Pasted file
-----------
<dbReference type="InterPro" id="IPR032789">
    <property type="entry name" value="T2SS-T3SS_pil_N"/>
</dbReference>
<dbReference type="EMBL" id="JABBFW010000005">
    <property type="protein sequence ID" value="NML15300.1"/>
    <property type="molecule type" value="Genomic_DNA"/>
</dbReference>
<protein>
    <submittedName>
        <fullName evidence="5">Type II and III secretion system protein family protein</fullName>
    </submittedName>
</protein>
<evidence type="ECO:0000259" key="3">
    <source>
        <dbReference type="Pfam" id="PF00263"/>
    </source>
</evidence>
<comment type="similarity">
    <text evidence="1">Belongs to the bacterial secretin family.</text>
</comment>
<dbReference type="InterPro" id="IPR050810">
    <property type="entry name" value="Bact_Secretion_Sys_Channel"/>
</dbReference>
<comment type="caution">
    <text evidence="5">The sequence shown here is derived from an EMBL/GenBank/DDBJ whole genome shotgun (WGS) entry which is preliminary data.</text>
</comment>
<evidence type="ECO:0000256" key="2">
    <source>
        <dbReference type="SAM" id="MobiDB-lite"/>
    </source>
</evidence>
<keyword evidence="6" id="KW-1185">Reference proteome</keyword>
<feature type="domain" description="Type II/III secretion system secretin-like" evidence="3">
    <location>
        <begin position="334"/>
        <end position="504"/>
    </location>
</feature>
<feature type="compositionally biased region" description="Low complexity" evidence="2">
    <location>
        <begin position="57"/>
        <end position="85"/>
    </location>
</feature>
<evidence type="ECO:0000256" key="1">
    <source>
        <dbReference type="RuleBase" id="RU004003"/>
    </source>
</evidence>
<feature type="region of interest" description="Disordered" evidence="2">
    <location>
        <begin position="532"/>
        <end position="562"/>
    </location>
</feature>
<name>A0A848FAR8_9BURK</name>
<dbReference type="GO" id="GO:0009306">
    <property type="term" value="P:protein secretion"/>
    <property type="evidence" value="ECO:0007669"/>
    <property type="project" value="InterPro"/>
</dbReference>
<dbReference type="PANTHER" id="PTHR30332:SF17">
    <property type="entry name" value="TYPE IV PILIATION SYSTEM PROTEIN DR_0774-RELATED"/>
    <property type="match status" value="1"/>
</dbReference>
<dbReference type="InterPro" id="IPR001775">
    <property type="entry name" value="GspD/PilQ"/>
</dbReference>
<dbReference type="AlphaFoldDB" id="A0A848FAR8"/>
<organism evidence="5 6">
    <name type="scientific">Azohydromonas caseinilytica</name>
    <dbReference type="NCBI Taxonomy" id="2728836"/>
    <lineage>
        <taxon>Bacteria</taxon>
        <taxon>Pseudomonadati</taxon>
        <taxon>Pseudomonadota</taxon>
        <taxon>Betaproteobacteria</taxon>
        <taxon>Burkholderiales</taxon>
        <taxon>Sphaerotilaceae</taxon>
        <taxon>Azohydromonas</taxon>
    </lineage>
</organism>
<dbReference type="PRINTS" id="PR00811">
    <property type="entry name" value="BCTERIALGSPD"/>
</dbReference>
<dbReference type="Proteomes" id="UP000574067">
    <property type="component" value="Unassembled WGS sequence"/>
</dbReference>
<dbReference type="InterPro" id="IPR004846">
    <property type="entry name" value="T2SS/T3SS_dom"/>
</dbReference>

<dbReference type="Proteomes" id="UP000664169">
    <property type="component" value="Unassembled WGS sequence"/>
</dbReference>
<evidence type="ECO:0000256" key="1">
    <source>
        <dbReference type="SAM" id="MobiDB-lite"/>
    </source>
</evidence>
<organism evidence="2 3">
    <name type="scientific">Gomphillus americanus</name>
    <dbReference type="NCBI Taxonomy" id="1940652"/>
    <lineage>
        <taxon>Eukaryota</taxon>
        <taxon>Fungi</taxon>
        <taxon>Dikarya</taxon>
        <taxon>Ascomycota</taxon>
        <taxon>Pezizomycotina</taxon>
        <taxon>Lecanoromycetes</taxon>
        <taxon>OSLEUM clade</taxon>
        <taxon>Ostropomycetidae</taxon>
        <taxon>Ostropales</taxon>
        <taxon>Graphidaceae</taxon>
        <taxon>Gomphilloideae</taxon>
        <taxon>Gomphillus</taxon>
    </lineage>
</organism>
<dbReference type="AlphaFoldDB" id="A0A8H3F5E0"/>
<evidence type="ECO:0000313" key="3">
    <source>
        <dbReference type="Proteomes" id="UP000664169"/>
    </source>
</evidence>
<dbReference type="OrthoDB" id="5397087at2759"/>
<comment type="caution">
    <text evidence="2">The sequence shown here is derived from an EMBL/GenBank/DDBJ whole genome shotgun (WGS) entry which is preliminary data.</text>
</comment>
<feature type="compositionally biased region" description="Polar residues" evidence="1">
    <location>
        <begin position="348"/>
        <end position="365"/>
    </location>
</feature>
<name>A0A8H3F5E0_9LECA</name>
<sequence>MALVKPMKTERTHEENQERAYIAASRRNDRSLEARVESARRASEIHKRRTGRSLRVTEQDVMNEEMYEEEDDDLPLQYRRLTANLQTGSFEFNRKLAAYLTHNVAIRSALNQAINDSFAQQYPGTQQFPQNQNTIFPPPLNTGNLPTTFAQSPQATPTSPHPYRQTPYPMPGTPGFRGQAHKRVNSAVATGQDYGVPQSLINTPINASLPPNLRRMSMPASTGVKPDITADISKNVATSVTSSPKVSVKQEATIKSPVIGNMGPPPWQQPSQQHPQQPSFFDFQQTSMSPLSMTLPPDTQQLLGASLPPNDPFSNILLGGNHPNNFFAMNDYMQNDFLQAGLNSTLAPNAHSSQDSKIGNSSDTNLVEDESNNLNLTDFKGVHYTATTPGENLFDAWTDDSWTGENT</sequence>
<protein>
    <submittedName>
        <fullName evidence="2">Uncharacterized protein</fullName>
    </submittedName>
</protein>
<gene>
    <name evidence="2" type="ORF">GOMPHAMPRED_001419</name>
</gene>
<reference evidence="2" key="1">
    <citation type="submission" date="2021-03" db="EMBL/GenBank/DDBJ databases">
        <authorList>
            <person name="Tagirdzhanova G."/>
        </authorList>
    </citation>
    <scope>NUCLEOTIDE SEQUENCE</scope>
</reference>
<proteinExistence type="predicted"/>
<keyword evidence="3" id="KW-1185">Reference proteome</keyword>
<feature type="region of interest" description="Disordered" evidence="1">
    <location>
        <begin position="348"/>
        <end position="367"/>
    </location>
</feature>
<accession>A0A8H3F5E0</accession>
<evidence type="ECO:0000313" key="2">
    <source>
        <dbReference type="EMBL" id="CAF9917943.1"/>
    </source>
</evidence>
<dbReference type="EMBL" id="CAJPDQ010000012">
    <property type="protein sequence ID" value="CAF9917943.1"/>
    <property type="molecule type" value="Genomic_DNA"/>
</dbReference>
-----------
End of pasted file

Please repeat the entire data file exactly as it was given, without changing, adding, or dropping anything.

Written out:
<dbReference type="InterPro" id="IPR032789">
    <property type="entry name" value="T2SS-T3SS_pil_N"/>
</dbReference>
<dbReference type="EMBL" id="JABBFW010000005">
    <property type="protein sequence ID" value="NML15300.1"/>
    <property type="molecule type" value="Genomic_DNA"/>
</dbReference>
<protein>
    <submittedName>
        <fullName evidence="5">Type II and III secretion system protein family protein</fullName>
    </submittedName>
</protein>
<evidence type="ECO:0000259" key="3">
    <source>
        <dbReference type="Pfam" id="PF00263"/>
    </source>
</evidence>
<comment type="similarity">
    <text evidence="1">Belongs to the bacterial secretin family.</text>
</comment>
<dbReference type="InterPro" id="IPR050810">
    <property type="entry name" value="Bact_Secretion_Sys_Channel"/>
</dbReference>
<comment type="caution">
    <text evidence="5">The sequence shown here is derived from an EMBL/GenBank/DDBJ whole genome shotgun (WGS) entry which is preliminary data.</text>
</comment>
<evidence type="ECO:0000256" key="2">
    <source>
        <dbReference type="SAM" id="MobiDB-lite"/>
    </source>
</evidence>
<keyword evidence="6" id="KW-1185">Reference proteome</keyword>
<feature type="domain" description="Type II/III secretion system secretin-like" evidence="3">
    <location>
        <begin position="334"/>
        <end position="504"/>
    </location>
</feature>
<feature type="compositionally biased region" description="Low complexity" evidence="2">
    <location>
        <begin position="57"/>
        <end position="85"/>
    </location>
</feature>
<evidence type="ECO:0000256" key="1">
    <source>
        <dbReference type="RuleBase" id="RU004003"/>
    </source>
</evidence>
<feature type="region of interest" description="Disordered" evidence="2">
    <location>
        <begin position="532"/>
        <end position="562"/>
    </location>
</feature>
<name>A0A848FAR8_9BURK</name>
<dbReference type="GO" id="GO:0009306">
    <property type="term" value="P:protein secretion"/>
    <property type="evidence" value="ECO:0007669"/>
    <property type="project" value="InterPro"/>
</dbReference>
<dbReference type="PANTHER" id="PTHR30332:SF17">
    <property type="entry name" value="TYPE IV PILIATION SYSTEM PROTEIN DR_0774-RELATED"/>
    <property type="match status" value="1"/>
</dbReference>
<dbReference type="InterPro" id="IPR001775">
    <property type="entry name" value="GspD/PilQ"/>
</dbReference>
<dbReference type="AlphaFoldDB" id="A0A848FAR8"/>
<organism evidence="5 6">
    <name type="scientific">Azohydromonas caseinilytica</name>
    <dbReference type="NCBI Taxonomy" id="2728836"/>
    <lineage>
        <taxon>Bacteria</taxon>
        <taxon>Pseudomonadati</taxon>
        <taxon>Pseudomonadota</taxon>
        <taxon>Betaproteobacteria</taxon>
        <taxon>Burkholderiales</taxon>
        <taxon>Sphaerotilaceae</taxon>
        <taxon>Azohydromonas</taxon>
    </lineage>
</organism>
<dbReference type="PRINTS" id="PR00811">
    <property type="entry name" value="BCTERIALGSPD"/>
</dbReference>
<dbReference type="Proteomes" id="UP000574067">
    <property type="component" value="Unassembled WGS sequence"/>
</dbReference>
<dbReference type="InterPro" id="IPR004846">
    <property type="entry name" value="T2SS/T3SS_dom"/>
</dbReference>

<dbReference type="Proteomes" id="UP000664169">
    <property type="component" value="Unassembled WGS sequence"/>
</dbReference>
<evidence type="ECO:0000256" key="1">
    <source>
        <dbReference type="SAM" id="MobiDB-lite"/>
    </source>
</evidence>
<organism evidence="2 3">
    <name type="scientific">Gomphillus americanus</name>
    <dbReference type="NCBI Taxonomy" id="1940652"/>
    <lineage>
        <taxon>Eukaryota</taxon>
        <taxon>Fungi</taxon>
        <taxon>Dikarya</taxon>
        <taxon>Ascomycota</taxon>
        <taxon>Pezizomycotina</taxon>
        <taxon>Lecanoromycetes</taxon>
        <taxon>OSLEUM clade</taxon>
        <taxon>Ostropomycetidae</taxon>
        <taxon>Ostropales</taxon>
        <taxon>Graphidaceae</taxon>
        <taxon>Gomphilloideae</taxon>
        <taxon>Gomphillus</taxon>
    </lineage>
</organism>
<dbReference type="AlphaFoldDB" id="A0A8H3F5E0"/>
<evidence type="ECO:0000313" key="3">
    <source>
        <dbReference type="Proteomes" id="UP000664169"/>
    </source>
</evidence>
<dbReference type="OrthoDB" id="5397087at2759"/>
<comment type="caution">
    <text evidence="2">The sequence shown here is derived from an EMBL/GenBank/DDBJ whole genome shotgun (WGS) entry which is preliminary data.</text>
</comment>
<feature type="compositionally biased region" description="Polar residues" evidence="1">
    <location>
        <begin position="348"/>
        <end position="365"/>
    </location>
</feature>
<name>A0A8H3F5E0_9LECA</name>
<sequence>MALVKPMKTERTHEENQERAYIAASRRNDRSLEARVESARRASEIHKRRTGRSLRVTEQDVMNEEMYEEEDDDLPLQYRRLTANLQTGSFEFNRKLAAYLTHNVAIRSALNQAINDSFAQQYPGTQQFPQNQNTIFPPPLNTGNLPTTFAQSPQATPTSPHPYRQTPYPMPGTPGFRGQAHKRVNSAVATGQDYGVPQSLINTPINASLPPNLRRMSMPASTGVKPDITADISKNVATSVTSSPKVSVKQEATIKSPVIGNMGPPPWQQPSQQHPQQPSFFDFQQTSMSPLSMTLPPDTQQLLGASLPPNDPFSNILLGGNHPNNFFAMNDYMQNDFLQAGLNSTLAPNAHSSQDSKIGNSSDTNLVEDESNNLNLTDFKGVHYTATTPGENLFDAWTDDSWTGENT</sequence>
<protein>
    <submittedName>
        <fullName evidence="2">Uncharacterized protein</fullName>
    </submittedName>
</protein>
<gene>
    <name evidence="2" type="ORF">GOMPHAMPRED_001419</name>
</gene>
<reference evidence="2" key="1">
    <citation type="submission" date="2021-03" db="EMBL/GenBank/DDBJ databases">
        <authorList>
            <person name="Tagirdzhanova G."/>
        </authorList>
    </citation>
    <scope>NUCLEOTIDE SEQUENCE</scope>
</reference>
<proteinExistence type="predicted"/>
<keyword evidence="3" id="KW-1185">Reference proteome</keyword>
<feature type="region of interest" description="Disordered" evidence="1">
    <location>
        <begin position="348"/>
        <end position="367"/>
    </location>
</feature>
<accession>A0A8H3F5E0</accession>
<evidence type="ECO:0000313" key="2">
    <source>
        <dbReference type="EMBL" id="CAF9917943.1"/>
    </source>
</evidence>
<dbReference type="EMBL" id="CAJPDQ010000012">
    <property type="protein sequence ID" value="CAF9917943.1"/>
    <property type="molecule type" value="Genomic_DNA"/>
</dbReference>